ICW Group is exactly the kind of business SAP needs to attract if it is going to reach its goal of 100,000 customers...
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SOA and a new claims management application are among the reasons the San Diego-based insurance company chose SAP to consolidate its myriad systems.
ICW decided that reining in its dozens of disparate systems would help to differentiate it from other midsized insurance firms, according to David Hoppen, chief operating officer.
"We were hodge-podged all over the place," Hoppen said of the firm, which has about 700 employees. "We need to optimize our infrastructure and our system. But optimization is what everyone does. What we're really trying to do is differentiate."
SAP's insurance applications were the answer, Hoppen said. ICW recently purchased SAP ERP Financials solutions, its collections and disbursement application, and its claims management application. The full-service insurance company also purchased SAP's Business Intelligence (BI) tool to help facilitate its five-year growth plan, Hoppen said.
In implementing its new software, the insurance company will be one of the first small to medium-sized businesses (SMBs) to use SAP's claims management application.
Hoppen said the company looked to the success of a much larger insurance company -- Cincinnati Financial Corporation -- that uses the software in making its decisions. The fact that SAP's claims application could consolidate Cincinnati Financial's lines of business sold them, he said.
"(SAP) is not so well-known in the claims space," he said. "But [Cincinnati Financial is] a company that's 10 times our size -- a $5 billion company."
ICW relied on a legacy system, and the siloed information technology landscape was holding the company back, Hoppen said. There was one system for claims and worker compensation, another for billing customers. The company provides autoworkers' compensation, catastrophe, commercial property and surety, and it is licensed in all 50 states.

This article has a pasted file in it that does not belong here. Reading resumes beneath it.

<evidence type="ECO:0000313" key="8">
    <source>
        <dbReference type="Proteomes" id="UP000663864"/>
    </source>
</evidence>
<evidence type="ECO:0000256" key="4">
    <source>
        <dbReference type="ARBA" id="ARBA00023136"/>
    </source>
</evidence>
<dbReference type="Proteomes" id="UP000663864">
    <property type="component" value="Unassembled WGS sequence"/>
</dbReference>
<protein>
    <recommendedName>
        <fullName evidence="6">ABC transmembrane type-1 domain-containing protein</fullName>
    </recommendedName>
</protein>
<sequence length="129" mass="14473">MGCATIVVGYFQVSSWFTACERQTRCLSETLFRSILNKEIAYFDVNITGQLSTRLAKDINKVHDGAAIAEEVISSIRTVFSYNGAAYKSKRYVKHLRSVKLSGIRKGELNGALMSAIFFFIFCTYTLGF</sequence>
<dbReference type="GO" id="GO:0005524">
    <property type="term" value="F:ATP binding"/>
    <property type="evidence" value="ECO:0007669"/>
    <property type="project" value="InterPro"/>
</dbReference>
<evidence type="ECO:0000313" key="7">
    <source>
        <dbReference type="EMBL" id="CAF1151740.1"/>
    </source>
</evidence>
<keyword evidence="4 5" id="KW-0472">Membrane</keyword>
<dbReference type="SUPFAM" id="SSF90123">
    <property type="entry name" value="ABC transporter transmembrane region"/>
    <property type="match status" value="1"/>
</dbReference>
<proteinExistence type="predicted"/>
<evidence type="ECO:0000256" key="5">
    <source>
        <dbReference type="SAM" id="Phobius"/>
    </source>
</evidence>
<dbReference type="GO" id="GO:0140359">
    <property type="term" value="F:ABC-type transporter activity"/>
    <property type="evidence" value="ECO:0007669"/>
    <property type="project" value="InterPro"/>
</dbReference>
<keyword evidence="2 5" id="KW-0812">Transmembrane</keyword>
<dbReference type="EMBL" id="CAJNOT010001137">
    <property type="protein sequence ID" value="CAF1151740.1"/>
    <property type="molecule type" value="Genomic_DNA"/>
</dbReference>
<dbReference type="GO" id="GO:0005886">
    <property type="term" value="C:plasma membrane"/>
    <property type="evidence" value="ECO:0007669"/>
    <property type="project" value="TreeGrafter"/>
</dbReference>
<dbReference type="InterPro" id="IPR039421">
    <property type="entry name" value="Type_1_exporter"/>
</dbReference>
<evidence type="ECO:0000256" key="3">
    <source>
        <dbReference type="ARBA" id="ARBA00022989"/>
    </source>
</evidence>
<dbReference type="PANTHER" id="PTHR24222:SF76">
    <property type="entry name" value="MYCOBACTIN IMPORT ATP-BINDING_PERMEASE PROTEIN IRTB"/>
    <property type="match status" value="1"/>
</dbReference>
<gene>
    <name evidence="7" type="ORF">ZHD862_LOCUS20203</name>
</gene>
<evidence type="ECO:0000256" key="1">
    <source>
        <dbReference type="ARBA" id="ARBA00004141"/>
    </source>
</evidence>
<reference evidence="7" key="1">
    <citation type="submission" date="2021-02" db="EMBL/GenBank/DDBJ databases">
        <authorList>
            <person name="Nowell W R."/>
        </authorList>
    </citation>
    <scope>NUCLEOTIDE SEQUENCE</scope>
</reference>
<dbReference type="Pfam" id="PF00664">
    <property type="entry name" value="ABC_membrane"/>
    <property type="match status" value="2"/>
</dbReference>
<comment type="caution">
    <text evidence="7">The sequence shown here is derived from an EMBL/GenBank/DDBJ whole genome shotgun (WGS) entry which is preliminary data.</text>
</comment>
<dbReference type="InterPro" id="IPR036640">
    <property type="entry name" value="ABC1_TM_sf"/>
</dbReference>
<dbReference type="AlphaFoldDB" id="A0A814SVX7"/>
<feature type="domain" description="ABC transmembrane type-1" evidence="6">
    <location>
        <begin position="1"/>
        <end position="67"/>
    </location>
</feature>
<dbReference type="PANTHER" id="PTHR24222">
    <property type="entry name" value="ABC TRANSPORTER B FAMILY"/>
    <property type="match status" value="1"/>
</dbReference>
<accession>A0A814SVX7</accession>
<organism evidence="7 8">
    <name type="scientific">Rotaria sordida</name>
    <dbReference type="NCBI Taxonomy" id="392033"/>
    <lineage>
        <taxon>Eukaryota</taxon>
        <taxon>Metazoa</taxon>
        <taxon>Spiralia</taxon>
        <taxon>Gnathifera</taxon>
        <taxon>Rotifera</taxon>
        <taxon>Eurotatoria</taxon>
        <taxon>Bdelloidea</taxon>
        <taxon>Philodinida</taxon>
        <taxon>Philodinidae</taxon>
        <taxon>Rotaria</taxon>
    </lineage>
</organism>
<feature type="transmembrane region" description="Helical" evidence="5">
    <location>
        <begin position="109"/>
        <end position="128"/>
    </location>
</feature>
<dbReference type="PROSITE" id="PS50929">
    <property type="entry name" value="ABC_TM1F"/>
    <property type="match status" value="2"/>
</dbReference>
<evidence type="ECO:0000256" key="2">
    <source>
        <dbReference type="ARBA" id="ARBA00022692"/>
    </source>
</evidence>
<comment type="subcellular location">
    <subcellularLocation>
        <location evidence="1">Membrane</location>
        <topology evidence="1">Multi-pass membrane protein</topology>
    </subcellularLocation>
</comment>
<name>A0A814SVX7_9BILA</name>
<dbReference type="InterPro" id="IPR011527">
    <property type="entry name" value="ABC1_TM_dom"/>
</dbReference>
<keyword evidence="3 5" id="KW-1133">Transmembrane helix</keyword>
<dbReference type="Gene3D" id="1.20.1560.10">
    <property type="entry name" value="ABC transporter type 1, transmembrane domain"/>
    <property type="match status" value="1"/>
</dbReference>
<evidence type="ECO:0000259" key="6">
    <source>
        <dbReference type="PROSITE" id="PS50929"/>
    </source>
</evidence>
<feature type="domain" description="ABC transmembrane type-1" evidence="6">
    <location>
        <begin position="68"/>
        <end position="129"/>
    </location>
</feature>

Hoppen said that ICW looked at various options, including buying applications in separate units. Computer Sciences Corporation (CSC)'s Point IN software, designed for SMB property and casualty insurers, and Guidewire's claims and billing solution were among them.
But SAP would support ICW's SOA technology strategy, he said.
"We chose SAP because they had a robustness and the maturity in an enterprise space," he said, "and that was compelling to us."
ICW is planning to have the new system realized by July, a pace that impresses even SAP, Hoppen said. They're currently in the blueprinting phase.
The new system will benefit ICW customers, he said. Getting out bills is really going to be facilitated by the cash disbursement module, and the company will also be able to process worker compensation claims faster.
"[Customers will experience] a great deal of optimization in their relationships with us," Hoppen said. "It's going to really drive an incredible efficiency that should benefit the customer in a number of different ways."
Making strides in this SMB insurance market is also important for SAP, according to Jonathan Bobalik, director of IBU Insurance (Americas) for SAP.
"It's a very important part of the market for us," Bobalik said. "It's companies of this size that can't really afford to develop their own software."